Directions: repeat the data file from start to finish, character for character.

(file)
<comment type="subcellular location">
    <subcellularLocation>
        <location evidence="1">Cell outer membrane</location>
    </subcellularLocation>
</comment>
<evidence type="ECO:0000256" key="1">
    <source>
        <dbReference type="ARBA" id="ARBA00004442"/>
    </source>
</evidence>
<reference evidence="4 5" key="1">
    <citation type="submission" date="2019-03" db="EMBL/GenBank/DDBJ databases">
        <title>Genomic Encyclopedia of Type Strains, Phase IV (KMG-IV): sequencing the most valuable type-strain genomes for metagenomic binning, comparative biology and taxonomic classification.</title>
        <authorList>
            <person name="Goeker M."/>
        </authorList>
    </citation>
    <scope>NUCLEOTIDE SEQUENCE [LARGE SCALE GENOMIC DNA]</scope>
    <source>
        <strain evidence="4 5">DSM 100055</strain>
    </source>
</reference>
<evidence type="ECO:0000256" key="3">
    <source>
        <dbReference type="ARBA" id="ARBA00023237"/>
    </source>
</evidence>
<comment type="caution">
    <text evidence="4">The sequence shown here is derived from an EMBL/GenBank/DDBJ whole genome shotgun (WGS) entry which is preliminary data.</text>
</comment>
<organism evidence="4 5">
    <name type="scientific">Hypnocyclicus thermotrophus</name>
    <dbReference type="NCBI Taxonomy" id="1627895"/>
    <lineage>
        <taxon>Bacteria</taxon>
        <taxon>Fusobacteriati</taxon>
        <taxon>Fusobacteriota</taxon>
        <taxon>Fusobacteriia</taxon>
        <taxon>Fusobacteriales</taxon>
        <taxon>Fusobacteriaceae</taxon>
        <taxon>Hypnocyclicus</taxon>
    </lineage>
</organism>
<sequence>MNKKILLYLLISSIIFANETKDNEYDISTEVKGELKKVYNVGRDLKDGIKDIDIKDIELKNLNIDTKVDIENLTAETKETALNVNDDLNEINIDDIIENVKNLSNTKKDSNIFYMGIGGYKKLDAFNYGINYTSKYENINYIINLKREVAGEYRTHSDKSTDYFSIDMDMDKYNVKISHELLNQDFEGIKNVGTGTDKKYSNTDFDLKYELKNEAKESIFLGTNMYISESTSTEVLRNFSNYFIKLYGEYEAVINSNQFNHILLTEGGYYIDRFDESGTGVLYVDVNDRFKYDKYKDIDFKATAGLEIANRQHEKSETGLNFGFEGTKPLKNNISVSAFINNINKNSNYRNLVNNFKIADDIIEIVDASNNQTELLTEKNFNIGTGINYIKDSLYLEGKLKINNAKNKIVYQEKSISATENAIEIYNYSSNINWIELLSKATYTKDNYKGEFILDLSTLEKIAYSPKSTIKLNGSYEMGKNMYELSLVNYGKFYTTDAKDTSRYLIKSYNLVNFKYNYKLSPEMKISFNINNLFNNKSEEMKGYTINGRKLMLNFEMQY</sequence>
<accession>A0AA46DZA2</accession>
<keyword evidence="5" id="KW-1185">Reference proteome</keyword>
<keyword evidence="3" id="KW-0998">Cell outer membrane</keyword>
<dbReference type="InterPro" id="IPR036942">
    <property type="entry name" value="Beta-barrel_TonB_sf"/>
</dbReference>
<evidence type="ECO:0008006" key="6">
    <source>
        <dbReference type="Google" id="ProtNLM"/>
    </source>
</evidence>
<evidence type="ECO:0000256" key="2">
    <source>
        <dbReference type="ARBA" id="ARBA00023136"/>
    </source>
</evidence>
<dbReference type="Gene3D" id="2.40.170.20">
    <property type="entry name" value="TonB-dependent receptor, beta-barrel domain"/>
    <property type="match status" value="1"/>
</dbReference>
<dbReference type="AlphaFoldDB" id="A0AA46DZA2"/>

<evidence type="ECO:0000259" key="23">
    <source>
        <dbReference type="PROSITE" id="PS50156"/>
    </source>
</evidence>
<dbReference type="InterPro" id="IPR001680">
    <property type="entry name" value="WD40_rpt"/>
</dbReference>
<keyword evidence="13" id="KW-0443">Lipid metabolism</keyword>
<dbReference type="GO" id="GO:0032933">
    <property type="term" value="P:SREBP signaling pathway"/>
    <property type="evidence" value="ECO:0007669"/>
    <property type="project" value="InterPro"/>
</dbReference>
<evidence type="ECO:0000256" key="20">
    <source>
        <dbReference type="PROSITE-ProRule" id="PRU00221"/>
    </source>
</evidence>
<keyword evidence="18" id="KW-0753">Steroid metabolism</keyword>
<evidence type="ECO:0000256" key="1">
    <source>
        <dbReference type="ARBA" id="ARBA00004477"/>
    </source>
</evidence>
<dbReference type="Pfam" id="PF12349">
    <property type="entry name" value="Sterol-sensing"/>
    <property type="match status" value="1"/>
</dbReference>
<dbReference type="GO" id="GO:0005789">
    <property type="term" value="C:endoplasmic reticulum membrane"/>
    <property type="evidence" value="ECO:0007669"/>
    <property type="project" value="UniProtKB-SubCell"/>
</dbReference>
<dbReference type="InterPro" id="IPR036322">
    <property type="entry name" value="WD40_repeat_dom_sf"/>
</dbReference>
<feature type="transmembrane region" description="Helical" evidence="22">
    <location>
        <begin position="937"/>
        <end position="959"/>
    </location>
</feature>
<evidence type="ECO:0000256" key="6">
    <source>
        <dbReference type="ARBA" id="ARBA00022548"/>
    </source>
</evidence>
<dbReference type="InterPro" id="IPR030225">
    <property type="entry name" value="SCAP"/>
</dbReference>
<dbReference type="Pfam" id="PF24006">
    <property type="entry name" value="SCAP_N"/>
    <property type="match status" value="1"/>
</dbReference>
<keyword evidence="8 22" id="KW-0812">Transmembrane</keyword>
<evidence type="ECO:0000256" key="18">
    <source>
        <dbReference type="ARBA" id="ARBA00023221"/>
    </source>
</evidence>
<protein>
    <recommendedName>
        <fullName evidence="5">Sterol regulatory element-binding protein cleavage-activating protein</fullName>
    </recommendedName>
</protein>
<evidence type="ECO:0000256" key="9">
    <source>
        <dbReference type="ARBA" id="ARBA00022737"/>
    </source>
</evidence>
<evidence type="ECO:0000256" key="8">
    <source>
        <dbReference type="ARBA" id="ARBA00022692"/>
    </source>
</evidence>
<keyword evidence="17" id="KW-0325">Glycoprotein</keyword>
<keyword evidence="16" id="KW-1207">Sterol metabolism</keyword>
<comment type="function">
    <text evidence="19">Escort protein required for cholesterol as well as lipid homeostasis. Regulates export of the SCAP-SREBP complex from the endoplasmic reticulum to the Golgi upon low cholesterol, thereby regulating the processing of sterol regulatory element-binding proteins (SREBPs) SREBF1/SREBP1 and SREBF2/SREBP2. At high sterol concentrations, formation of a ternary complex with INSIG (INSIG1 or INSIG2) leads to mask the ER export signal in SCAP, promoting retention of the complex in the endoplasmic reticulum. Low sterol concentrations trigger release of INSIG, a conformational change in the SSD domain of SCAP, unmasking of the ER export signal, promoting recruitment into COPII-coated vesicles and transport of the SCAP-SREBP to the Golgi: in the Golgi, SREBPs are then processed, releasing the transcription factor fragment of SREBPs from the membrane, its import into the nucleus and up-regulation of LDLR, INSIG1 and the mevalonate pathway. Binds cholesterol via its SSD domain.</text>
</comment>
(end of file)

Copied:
<comment type="subcellular location">
    <subcellularLocation>
        <location evidence="1">Cell outer membrane</location>
    </subcellularLocation>
</comment>
<evidence type="ECO:0000256" key="1">
    <source>
        <dbReference type="ARBA" id="ARBA00004442"/>
    </source>
</evidence>
<reference evidence="4 5" key="1">
    <citation type="submission" date="2019-03" db="EMBL/GenBank/DDBJ databases">
        <title>Genomic Encyclopedia of Type Strains, Phase IV (KMG-IV): sequencing the most valuable type-strain genomes for metagenomic binning, comparative biology and taxonomic classification.</title>
        <authorList>
            <person name="Goeker M."/>
        </authorList>
    </citation>
    <scope>NUCLEOTIDE SEQUENCE [LARGE SCALE GENOMIC DNA]</scope>
    <source>
        <strain evidence="4 5">DSM 100055</strain>
    </source>
</reference>
<evidence type="ECO:0000256" key="3">
    <source>
        <dbReference type="ARBA" id="ARBA00023237"/>
    </source>
</evidence>
<comment type="caution">
    <text evidence="4">The sequence shown here is derived from an EMBL/GenBank/DDBJ whole genome shotgun (WGS) entry which is preliminary data.</text>
</comment>
<organism evidence="4 5">
    <name type="scientific">Hypnocyclicus thermotrophus</name>
    <dbReference type="NCBI Taxonomy" id="1627895"/>
    <lineage>
        <taxon>Bacteria</taxon>
        <taxon>Fusobacteriati</taxon>
        <taxon>Fusobacteriota</taxon>
        <taxon>Fusobacteriia</taxon>
        <taxon>Fusobacteriales</taxon>
        <taxon>Fusobacteriaceae</taxon>
        <taxon>Hypnocyclicus</taxon>
    </lineage>
</organism>
<sequence>MNKKILLYLLISSIIFANETKDNEYDISTEVKGELKKVYNVGRDLKDGIKDIDIKDIELKNLNIDTKVDIENLTAETKETALNVNDDLNEINIDDIIENVKNLSNTKKDSNIFYMGIGGYKKLDAFNYGINYTSKYENINYIINLKREVAGEYRTHSDKSTDYFSIDMDMDKYNVKISHELLNQDFEGIKNVGTGTDKKYSNTDFDLKYELKNEAKESIFLGTNMYISESTSTEVLRNFSNYFIKLYGEYEAVINSNQFNHILLTEGGYYIDRFDESGTGVLYVDVNDRFKYDKYKDIDFKATAGLEIANRQHEKSETGLNFGFEGTKPLKNNISVSAFINNINKNSNYRNLVNNFKIADDIIEIVDASNNQTELLTEKNFNIGTGINYIKDSLYLEGKLKINNAKNKIVYQEKSISATENAIEIYNYSSNINWIELLSKATYTKDNYKGEFILDLSTLEKIAYSPKSTIKLNGSYEMGKNMYELSLVNYGKFYTTDAKDTSRYLIKSYNLVNFKYNYKLSPEMKISFNINNLFNNKSEEMKGYTINGRKLMLNFEMQY</sequence>
<accession>A0AA46DZA2</accession>
<keyword evidence="5" id="KW-1185">Reference proteome</keyword>
<keyword evidence="3" id="KW-0998">Cell outer membrane</keyword>
<dbReference type="InterPro" id="IPR036942">
    <property type="entry name" value="Beta-barrel_TonB_sf"/>
</dbReference>
<evidence type="ECO:0008006" key="6">
    <source>
        <dbReference type="Google" id="ProtNLM"/>
    </source>
</evidence>
<evidence type="ECO:0000256" key="2">
    <source>
        <dbReference type="ARBA" id="ARBA00023136"/>
    </source>
</evidence>
<dbReference type="Gene3D" id="2.40.170.20">
    <property type="entry name" value="TonB-dependent receptor, beta-barrel domain"/>
    <property type="match status" value="1"/>
</dbReference>
<dbReference type="AlphaFoldDB" id="A0AA46DZA2"/>

<evidence type="ECO:0000259" key="23">
    <source>
        <dbReference type="PROSITE" id="PS50156"/>
    </source>
</evidence>
<dbReference type="InterPro" id="IPR001680">
    <property type="entry name" value="WD40_rpt"/>
</dbReference>
<keyword evidence="13" id="KW-0443">Lipid metabolism</keyword>
<dbReference type="GO" id="GO:0032933">
    <property type="term" value="P:SREBP signaling pathway"/>
    <property type="evidence" value="ECO:0007669"/>
    <property type="project" value="InterPro"/>
</dbReference>
<evidence type="ECO:0000256" key="20">
    <source>
        <dbReference type="PROSITE-ProRule" id="PRU00221"/>
    </source>
</evidence>
<keyword evidence="18" id="KW-0753">Steroid metabolism</keyword>
<evidence type="ECO:0000256" key="1">
    <source>
        <dbReference type="ARBA" id="ARBA00004477"/>
    </source>
</evidence>
<dbReference type="Pfam" id="PF12349">
    <property type="entry name" value="Sterol-sensing"/>
    <property type="match status" value="1"/>
</dbReference>
<dbReference type="GO" id="GO:0005789">
    <property type="term" value="C:endoplasmic reticulum membrane"/>
    <property type="evidence" value="ECO:0007669"/>
    <property type="project" value="UniProtKB-SubCell"/>
</dbReference>
<dbReference type="InterPro" id="IPR036322">
    <property type="entry name" value="WD40_repeat_dom_sf"/>
</dbReference>
<feature type="transmembrane region" description="Helical" evidence="22">
    <location>
        <begin position="937"/>
        <end position="959"/>
    </location>
</feature>
<evidence type="ECO:0000256" key="6">
    <source>
        <dbReference type="ARBA" id="ARBA00022548"/>
    </source>
</evidence>
<dbReference type="InterPro" id="IPR030225">
    <property type="entry name" value="SCAP"/>
</dbReference>
<dbReference type="Pfam" id="PF24006">
    <property type="entry name" value="SCAP_N"/>
    <property type="match status" value="1"/>
</dbReference>
<keyword evidence="8 22" id="KW-0812">Transmembrane</keyword>
<evidence type="ECO:0000256" key="18">
    <source>
        <dbReference type="ARBA" id="ARBA00023221"/>
    </source>
</evidence>
<protein>
    <recommendedName>
        <fullName evidence="5">Sterol regulatory element-binding protein cleavage-activating protein</fullName>
    </recommendedName>
</protein>
<evidence type="ECO:0000256" key="9">
    <source>
        <dbReference type="ARBA" id="ARBA00022737"/>
    </source>
</evidence>
<evidence type="ECO:0000256" key="8">
    <source>
        <dbReference type="ARBA" id="ARBA00022692"/>
    </source>
</evidence>
<keyword evidence="17" id="KW-0325">Glycoprotein</keyword>
<keyword evidence="16" id="KW-1207">Sterol metabolism</keyword>
<comment type="function">
    <text evidence="19">Escort protein required for cholesterol as well as lipid homeostasis. Regulates export of the SCAP-SREBP complex from the endoplasmic reticulum to the Golgi upon low cholesterol, thereby regulating the processing of sterol regulatory element-binding proteins (SREBPs) SREBF1/SREBP1 and SREBF2/SREBP2. At high sterol concentrations, formation of a ternary complex with INSIG (INSIG1 or INSIG2) leads to mask the ER export signal in SCAP, promoting retention of the complex in the endoplasmic reticulum. Low sterol concentrations trigger release of INSIG, a conformational change in the SSD domain of SCAP, unmasking of the ER export signal, promoting recruitment into COPII-coated vesicles and transport of the SCAP-SREBP to the Golgi: in the Golgi, SREBPs are then processed, releasing the transcription factor fragment of SREBPs from the membrane, its import into the nucleus and up-regulation of LDLR, INSIG1 and the mevalonate pathway. Binds cholesterol via its SSD domain.</text>
</comment>